Local organizations & online communities

DataKind & DSSG

DataKind mostly tackles pressing challenges like poverty and other local social issues. DataKind actually minted the term DataDive. They organize and help to organize DataDives where they come up with solutions about a question which can result in concepts or even usable machine learning models, apps and products. Data Science for Social Good actually aims for the same goals with similar methods. DSSG is most active in Chicago, Washington and in some Cities of Europe.

open data

Open data is not just a term but a movement. Open data, like the other “open” movements, deals with today’s challenge that a lot of organizations want to keep data under restricted or forbidden access. This is a good idea with companies that are storing masses of personal information like facebook. But so much data is held back by institutions that could be used to solve some of today’s problems. There are local meet-ups all around the globe that you will find on Google and on meetup.com. There is also an Open Data Stack Exchange if you want to start as quickly as possible.

Data for Democracy

Data for Democracy has a vibrant online community with a very strong slack channel. You can go there with your own ideas or get inspired by the creative minds there. Formed in late 2016 they got quite some projects done and appeared in various news posts: D4D in the News

Other Muses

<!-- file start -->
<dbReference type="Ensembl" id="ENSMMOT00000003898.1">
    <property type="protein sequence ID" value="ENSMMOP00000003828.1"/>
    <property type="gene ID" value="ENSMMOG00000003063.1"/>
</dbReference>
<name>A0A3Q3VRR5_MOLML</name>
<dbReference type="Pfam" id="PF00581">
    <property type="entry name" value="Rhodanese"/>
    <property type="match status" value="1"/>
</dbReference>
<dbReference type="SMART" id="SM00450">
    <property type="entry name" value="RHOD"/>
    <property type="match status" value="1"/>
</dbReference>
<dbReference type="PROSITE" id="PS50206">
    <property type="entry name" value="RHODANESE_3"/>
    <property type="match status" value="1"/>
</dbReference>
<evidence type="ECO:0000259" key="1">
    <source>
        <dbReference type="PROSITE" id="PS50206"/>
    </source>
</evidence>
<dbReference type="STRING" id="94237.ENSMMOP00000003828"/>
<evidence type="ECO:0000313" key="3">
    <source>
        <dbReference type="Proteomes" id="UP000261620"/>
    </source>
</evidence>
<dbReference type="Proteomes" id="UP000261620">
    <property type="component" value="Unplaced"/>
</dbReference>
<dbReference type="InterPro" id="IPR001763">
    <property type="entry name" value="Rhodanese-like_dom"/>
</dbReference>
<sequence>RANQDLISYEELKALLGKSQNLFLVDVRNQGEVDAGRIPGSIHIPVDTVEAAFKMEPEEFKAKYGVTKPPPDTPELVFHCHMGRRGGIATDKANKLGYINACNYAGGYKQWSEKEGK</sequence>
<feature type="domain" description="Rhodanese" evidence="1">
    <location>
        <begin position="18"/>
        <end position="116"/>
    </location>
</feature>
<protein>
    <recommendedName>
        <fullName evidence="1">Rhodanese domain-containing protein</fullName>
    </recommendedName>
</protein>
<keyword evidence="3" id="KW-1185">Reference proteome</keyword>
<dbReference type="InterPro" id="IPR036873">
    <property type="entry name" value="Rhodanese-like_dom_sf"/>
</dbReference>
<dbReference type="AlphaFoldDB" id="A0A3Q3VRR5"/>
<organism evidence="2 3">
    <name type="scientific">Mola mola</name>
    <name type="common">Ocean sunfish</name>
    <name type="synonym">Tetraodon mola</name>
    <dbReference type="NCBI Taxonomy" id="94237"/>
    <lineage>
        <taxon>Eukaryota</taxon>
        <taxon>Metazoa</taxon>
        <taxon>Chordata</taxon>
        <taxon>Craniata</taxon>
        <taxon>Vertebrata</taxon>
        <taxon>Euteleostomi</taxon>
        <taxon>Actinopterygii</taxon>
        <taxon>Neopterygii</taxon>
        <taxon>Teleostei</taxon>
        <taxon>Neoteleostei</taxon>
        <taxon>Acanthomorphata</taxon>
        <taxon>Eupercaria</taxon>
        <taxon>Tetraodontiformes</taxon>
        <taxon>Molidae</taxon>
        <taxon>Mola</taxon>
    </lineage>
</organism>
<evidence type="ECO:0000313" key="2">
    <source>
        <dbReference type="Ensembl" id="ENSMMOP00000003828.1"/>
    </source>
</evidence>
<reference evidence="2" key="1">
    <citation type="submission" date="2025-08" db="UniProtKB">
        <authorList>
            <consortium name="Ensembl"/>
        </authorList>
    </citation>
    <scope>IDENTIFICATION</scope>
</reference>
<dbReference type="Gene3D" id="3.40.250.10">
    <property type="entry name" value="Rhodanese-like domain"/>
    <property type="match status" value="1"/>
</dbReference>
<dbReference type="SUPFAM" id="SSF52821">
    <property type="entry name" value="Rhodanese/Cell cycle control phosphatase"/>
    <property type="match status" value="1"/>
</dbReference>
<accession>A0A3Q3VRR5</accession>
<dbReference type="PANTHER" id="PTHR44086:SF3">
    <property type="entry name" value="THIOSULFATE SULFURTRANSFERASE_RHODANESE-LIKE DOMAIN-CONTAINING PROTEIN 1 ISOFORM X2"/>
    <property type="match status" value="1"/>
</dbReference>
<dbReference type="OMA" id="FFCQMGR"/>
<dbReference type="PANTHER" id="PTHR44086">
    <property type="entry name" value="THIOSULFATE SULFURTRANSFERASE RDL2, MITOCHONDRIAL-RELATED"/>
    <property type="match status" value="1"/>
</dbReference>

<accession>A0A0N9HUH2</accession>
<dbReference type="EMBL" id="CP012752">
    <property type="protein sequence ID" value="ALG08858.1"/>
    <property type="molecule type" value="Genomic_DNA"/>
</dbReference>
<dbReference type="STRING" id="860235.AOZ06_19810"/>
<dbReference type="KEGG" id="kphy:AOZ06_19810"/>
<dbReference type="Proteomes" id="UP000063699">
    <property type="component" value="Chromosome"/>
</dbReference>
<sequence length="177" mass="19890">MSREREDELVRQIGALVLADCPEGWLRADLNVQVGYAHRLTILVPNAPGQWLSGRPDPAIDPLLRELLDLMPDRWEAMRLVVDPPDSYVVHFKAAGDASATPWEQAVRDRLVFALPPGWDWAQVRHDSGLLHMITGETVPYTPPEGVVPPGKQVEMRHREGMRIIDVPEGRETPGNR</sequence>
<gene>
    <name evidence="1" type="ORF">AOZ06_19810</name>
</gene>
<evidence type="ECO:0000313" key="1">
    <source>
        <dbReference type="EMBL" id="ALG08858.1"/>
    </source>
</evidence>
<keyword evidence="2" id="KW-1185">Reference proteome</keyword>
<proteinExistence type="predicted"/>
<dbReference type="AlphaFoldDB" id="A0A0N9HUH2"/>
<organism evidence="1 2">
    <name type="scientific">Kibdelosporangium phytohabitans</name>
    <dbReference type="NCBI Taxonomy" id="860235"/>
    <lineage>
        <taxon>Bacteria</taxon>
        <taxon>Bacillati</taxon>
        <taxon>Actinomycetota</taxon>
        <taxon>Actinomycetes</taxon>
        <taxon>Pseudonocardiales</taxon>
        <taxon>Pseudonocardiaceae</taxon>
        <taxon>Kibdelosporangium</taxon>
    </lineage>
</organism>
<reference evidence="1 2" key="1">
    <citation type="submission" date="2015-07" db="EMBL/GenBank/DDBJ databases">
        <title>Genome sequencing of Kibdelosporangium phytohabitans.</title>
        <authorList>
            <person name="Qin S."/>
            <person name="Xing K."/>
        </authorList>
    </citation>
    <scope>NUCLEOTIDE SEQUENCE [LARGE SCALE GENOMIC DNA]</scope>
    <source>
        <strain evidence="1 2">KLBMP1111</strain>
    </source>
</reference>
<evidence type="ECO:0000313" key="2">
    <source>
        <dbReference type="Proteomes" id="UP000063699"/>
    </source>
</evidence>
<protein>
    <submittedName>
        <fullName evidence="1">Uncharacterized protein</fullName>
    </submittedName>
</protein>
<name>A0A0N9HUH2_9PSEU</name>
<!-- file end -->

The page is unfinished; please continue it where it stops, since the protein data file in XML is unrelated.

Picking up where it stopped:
Here are less concrete options to get you going if the options above were nothing for you so far or if you would like to go on your own first:

create your own application

Think of what problems do you encounter in your everyday life? Could there be data that solves that problem? Many solutions are created like this. For example I live in Berlin. The government provides about 2000 datasets. From these datasets dozens of projects have emerged like visualizing underfinanced kindergartens, dangerous places for bike drivers or a huge environmental map to show unhealthy city spots. However, if you convince others about your idea to work together on it, your result might be even more powerful.

contribute to opensource (GitHub/GitLab)

Contributing to “good” open source data projects will bump up your technical skill immensely. Check the repositories of the organizations above for existing projects. Or think of software tools that help people survive and check if there is an open source version of them.

use open data

There are tons of portals that offer open datasets and even more information on which might be the best fit for you. Which one is the most interesting portal for you will depend on the topic you are interested in. E.g. kaggle offers all kinds of datasets, while you probably won’t find historical football results data on Data.gov. Anyway, if you have a certain challenge in mind it is probably best to dig deeper into the web. It is very likely that someone tackled on a similar one already. Often you will find great compilations of very specific datasets in blogs and articles.

teach

If you are proficient in Machine Learning, AI, Python, Scala or any other Big Data tool you will do some real good if you teach it to interested people. This will enable them to do good with the acquired learned skills. You could base the tutorials that you create on a data for a good purpose topic and thus inspire students to go in the same direction in future.

Who knows, maybe we as data loving engineers and enthusiasts are the Prometheuses of the modern era who hold the sparkling data fire to help the human kind there, were it is in need the most.


I also hope some of the tips were so helpful to you that you click the share button and thus maybe invoke even more Good 🚀